Roger Grand is a Reader in Experimental Cancer Studies. Roger has published over 150 research papers, mainly in the fields of adenovirus virology and muscle biochemistry. He has held numerous research grants including those from Cancer Research UK, MRC, Breast Cancer Campaign and AICR. His research has always been focused on the underlying causes of human disease with an emphasis on understanding the biochemistry of the proteins involved.
D.Sc. 1986, University of Birmingham
Ph.D. 1972 University of Leeds
B.Sc. 1969 Biochemistry, University of Sheffield
Roger Grand gained his B.Sc. in biochemistry at the University of Sheffield, in a department much influenced by Professor Hans Krebs. Roger moved to Leeds for his Ph.D. in the field of physical biochemistry. After a short post-doctoral fellowship at the University of London (Royal Holloway College) he joined Professor Sam Perry’s ‘muscle research group’ in the Department of Biochemistry in Birmingham. A decade later Roger changed tack and moved to the Department of Cancer Studies to join the `adenovirus research group’ with Professor Phil Gallimore. They directed the group together until Phil Gallimore retired, since which time Roger has lead a group, mainly focussed on adenovirus research, but latterly with a considerable interest in the DNA damage response.
BMedSci – virology module
M.Sc. in Clinical Oncology
SGT and SSA to MBChB students
Primarily Supervising Ph.D. students
Roger Grand is currently supervising Ph.D. students working on various aspects of the DNA damage response and repair pathways, cell cycle regulation and on the relationship of Karposi’s sarcoma associated herpes virus (KSHV) to the DNA damage response.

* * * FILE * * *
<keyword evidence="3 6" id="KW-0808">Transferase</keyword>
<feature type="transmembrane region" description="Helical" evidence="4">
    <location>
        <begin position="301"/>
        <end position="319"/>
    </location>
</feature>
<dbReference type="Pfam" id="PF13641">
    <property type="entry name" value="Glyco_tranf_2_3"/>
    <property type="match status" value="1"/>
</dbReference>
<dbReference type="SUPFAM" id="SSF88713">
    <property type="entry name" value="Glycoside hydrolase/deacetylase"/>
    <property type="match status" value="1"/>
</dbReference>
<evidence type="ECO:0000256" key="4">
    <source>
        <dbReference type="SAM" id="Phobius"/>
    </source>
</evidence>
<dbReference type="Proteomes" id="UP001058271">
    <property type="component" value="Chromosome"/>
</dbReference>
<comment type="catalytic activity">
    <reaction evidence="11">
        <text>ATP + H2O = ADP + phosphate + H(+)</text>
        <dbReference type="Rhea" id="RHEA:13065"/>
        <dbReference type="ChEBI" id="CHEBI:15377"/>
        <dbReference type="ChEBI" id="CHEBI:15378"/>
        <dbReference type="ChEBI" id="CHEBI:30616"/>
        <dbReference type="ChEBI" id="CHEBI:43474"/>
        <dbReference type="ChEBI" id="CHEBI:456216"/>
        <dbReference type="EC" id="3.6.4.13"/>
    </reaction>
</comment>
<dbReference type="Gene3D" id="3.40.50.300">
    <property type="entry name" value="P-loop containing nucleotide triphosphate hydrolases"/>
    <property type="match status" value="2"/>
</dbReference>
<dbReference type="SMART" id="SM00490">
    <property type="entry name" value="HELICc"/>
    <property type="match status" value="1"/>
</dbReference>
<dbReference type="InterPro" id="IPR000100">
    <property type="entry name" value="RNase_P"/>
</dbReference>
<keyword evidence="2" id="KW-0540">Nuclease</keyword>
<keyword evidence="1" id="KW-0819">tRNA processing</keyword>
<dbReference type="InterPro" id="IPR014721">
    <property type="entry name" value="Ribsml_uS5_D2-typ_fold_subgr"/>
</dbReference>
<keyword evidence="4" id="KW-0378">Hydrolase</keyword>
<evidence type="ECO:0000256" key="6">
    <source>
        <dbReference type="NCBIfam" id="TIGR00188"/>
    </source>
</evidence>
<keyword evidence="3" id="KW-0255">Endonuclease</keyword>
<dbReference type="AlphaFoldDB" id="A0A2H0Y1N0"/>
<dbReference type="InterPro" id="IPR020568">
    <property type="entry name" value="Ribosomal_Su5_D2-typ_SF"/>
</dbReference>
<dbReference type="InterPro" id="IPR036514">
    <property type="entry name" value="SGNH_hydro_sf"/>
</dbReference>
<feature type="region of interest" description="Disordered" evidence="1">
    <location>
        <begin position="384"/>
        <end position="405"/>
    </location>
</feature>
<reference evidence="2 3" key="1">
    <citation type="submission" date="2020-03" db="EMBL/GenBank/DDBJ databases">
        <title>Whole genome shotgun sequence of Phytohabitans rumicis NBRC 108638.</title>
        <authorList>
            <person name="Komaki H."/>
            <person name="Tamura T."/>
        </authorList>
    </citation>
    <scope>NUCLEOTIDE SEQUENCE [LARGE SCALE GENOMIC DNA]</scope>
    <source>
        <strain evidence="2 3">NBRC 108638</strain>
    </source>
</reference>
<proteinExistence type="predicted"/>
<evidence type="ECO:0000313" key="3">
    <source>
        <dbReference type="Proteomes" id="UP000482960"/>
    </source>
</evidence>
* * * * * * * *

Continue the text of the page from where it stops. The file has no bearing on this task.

Roger Grand’s main research interest for the past thirty years has been in adenovirology with particular emphasis on the role of the early region1 (E1) proteins in viral infection and in adenovirus-mediated cell transformation. While this has led to considerable progress in our understanding of the modes of action of the E1 proteins – in particular the E1A and E1B55K oncoproteins it has also helped in our understanding of various cellular pathways which are affected during infection or cellular transformation. Thus Roger has also published research papers dealing with the properties of p53, the retinoblastoma protein Rb, Ras, C-terminal binding protein (CtBP), C-terminal binding protein interacting protein (CtIP) and hnRNPUL-1. He has also had a continuing interest in apoptosis. Over the last five years Roger developed an interest in the DNA damage response, in both adenovirus infected cells and in the absence of viral infection. This work has concentrated on the characterization of a relatively recently isolated protein hnRNPUL-1 (also known as E1B-AP5), which appears to function in RNA metabolism, transcriptional regulation and the DNA damage response.
I am deputy director of the Genome Stability consortium.
I also organise internal seminars for the School